BETTY GIBBENS: KEEP WHAT MAKES VICTORIA SPECIAL: We are not entirely dependent on Johnson Street Bridge: unique tourist attraction added value interest

If the City’s Vote Yes campaign fails, the Mayor [Dean Fortin] will consider increasing taxes or using limited reserve funds currently identified for other projects.

As though taxes won’t increase regardless.

We ought to pay as we go.

The intention is to lay that debt on future generations to pay – even though they obviously won’t have been given the opportunity to vote on the bridge replacement dilemma, the decision having been made for them by us.

The pedestrian pathwasy is some distance lower than the adjacent heavy traffic roadway and the drawing shows pedestrians’ faces about level with the wheels of vehicles.

Unhealthy, putrid emissions would spin out into their lungs.

We are not entirely dependent on the Johnson Street Bridge which as a unique icon and tourist attraction provides added value and interest.

There should be more heritage designations than our numerous old houses.

Keep what makes Victoria special.

Betty Gibbens

 

VICTORIA NEWS:

Heritage value indespensible

Friday, November 19, 2010

http://www.vicnews.com

A12


CCC

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2 Responses to BETTY GIBBENS: KEEP WHAT MAKES VICTORIA SPECIAL: We are not entirely dependent on Johnson Street Bridge: unique tourist attraction added value interest

  1. Hugh Kruzel says:

    I have for some time advocated for “pay-as-you-go” because I say it work in North York and Nepean. These cities never built unless there was cash available to do so. I wise move for all!

  2. goyodelarosa says:

    Your fiscal conservative colours are shining BRIGHTLY this morning, Hugh!

    Congratulations on your noble comportment and engaged presence at the all-candidates’ meetings.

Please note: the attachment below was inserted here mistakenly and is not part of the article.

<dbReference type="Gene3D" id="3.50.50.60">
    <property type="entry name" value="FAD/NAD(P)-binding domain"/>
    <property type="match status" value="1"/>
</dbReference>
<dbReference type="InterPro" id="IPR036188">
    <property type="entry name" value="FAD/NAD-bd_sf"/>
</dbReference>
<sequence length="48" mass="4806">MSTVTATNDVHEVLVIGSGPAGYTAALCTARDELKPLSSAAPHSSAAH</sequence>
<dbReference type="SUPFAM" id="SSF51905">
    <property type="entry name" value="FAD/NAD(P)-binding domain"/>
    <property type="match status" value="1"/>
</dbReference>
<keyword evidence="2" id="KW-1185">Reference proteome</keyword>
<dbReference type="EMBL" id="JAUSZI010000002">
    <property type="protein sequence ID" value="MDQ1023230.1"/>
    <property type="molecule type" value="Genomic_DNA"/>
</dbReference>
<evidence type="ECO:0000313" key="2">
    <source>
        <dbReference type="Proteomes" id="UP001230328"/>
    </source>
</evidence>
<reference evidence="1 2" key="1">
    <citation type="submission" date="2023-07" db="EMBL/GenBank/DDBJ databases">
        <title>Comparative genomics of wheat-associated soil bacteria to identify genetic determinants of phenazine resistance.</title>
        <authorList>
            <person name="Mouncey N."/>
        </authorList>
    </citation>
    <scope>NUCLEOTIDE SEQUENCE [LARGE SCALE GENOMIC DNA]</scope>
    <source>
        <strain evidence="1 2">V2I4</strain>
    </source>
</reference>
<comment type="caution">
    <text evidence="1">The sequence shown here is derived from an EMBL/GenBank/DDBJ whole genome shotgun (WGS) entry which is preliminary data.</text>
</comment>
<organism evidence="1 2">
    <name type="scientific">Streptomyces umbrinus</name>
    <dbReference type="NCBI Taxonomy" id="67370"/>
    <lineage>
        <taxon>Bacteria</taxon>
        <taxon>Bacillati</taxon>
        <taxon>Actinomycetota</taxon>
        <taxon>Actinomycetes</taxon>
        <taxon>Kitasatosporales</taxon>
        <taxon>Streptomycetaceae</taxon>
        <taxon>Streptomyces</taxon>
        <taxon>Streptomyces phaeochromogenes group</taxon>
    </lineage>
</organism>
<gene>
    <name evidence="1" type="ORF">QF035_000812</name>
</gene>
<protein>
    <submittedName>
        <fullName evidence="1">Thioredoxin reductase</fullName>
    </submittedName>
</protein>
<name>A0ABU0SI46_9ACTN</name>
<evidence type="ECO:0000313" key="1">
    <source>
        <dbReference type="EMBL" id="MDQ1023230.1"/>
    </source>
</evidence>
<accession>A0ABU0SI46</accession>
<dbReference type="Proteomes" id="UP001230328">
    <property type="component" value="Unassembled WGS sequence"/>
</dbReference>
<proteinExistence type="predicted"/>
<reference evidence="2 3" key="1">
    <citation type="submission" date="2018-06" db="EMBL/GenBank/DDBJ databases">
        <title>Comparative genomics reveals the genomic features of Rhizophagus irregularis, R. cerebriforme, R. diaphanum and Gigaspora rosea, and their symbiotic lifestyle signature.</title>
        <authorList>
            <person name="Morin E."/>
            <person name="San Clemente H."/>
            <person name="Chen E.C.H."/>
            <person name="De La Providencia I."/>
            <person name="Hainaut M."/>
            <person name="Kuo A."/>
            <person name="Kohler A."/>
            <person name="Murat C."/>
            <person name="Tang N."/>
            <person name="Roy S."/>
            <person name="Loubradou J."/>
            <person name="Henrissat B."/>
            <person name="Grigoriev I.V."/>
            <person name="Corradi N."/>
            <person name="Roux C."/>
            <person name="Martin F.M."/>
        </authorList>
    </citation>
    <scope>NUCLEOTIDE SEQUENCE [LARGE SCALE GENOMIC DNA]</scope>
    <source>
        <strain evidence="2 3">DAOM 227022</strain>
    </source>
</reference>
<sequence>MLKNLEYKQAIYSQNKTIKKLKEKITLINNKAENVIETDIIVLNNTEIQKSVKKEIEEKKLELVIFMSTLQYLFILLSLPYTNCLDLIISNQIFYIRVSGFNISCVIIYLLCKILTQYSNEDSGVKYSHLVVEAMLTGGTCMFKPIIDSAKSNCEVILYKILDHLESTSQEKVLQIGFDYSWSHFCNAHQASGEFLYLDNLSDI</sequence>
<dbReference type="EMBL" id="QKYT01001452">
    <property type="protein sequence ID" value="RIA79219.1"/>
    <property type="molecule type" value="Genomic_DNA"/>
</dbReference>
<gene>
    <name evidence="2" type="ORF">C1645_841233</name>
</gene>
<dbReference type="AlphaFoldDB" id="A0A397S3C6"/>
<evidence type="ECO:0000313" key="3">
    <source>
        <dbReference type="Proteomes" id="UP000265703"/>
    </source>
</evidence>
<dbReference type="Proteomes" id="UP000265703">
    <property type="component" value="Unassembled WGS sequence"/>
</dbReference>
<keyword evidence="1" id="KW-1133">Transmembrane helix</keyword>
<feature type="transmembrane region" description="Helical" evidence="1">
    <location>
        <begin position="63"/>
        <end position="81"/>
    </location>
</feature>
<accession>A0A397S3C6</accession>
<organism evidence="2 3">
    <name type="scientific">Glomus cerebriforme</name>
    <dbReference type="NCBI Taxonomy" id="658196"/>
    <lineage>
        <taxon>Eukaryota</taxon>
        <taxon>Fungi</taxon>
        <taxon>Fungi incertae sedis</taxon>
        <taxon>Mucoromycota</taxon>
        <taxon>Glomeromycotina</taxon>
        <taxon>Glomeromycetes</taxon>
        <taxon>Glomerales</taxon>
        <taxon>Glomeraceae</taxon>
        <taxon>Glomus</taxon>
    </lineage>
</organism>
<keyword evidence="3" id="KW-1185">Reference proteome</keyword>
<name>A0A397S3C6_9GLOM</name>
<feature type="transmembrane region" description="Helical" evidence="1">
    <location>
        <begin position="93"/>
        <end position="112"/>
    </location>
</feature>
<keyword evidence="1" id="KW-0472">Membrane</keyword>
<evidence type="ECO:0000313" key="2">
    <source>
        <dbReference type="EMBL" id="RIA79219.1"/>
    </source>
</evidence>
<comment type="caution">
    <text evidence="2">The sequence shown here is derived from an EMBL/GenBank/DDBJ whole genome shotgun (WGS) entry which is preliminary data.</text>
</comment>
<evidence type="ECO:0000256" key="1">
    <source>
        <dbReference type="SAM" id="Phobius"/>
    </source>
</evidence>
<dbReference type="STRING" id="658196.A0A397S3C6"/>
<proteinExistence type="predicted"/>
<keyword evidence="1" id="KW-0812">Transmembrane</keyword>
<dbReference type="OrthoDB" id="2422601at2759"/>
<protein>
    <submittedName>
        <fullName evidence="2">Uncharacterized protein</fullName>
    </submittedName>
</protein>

You are one of only two Candidates for Victoria City Council in this 2010 byelection who is a serious, principled and prudent conservative, in my humble opinion and I sincerely hope that you do well in the Victoria Byelection today!

    The other Candidate I refer to is Susan Woods, also an opponent, like yourself, of so-called ‘harm reduction’ programmes, which nine other Candidates propose to expand on the benighted streets of downtown Victoria, God only knows why.

    Betty Gibbens is the grande dame of heritage preservation in Victoria.

    Betty Gibbens, unlike any other Victoria writer I know now, retains the real authority to speak to this informed concerned constituency, long after Councillor Pamel Madoff squandered her own now ruined reputation in that area, by her shockingly stupid decisions on such controversial matters as the old arena, Rogers Chocolates, building height limit relaxations, and now, most egregiously, her partisan ideological support for the philistine plans of her socialist mayor friend, to tear down the heritage Johnson Street Bridge.

    Old Betty Gibbens, on the other hand, has been a keen observer and critic of the antics of these pampered Councillors ever since I first became aware of her, and likely even before, and that was in 1988, when all three of us worked to help save Saint Anne’s Academy!

    Betty Gibbens has her own nobility which is evident in her proper English manners, and her typical English reserve.

    When she writes on these heritage preservation or park matters, she writes with the authority of a very wise old woman who has, as they saying goes, ‘seen it all.’

    Her advice to the Victoria City Council should be standard operating procedure for all their endeavours, and not just for the folly of the present instant where they would foolishly borrow $49,200,000, to be amortized over twenty years, to pay for their outrageous project.

    I note that in their propaganda for the “YES’ vote, they never mention the estimated final cost to Victoria taxpayers.

    They wouldn’t dare, eh?

    I am sure you have convinced many people to vote “NO” today, as Betty implies one should do in this well-informed letter.

    Her observation that the pedestrians on Mr. Fortin’s new proposed bridge would likely be subject to noxious car, bus and truck exhaust while walking along the attached pathway below the roadway aboove sounds like a very serious design flaw that those geniuses in that far-away English architecture office might be well advised to check out again.

    Gregory Hartnell, Editor
    GPMH-CCC BLOG

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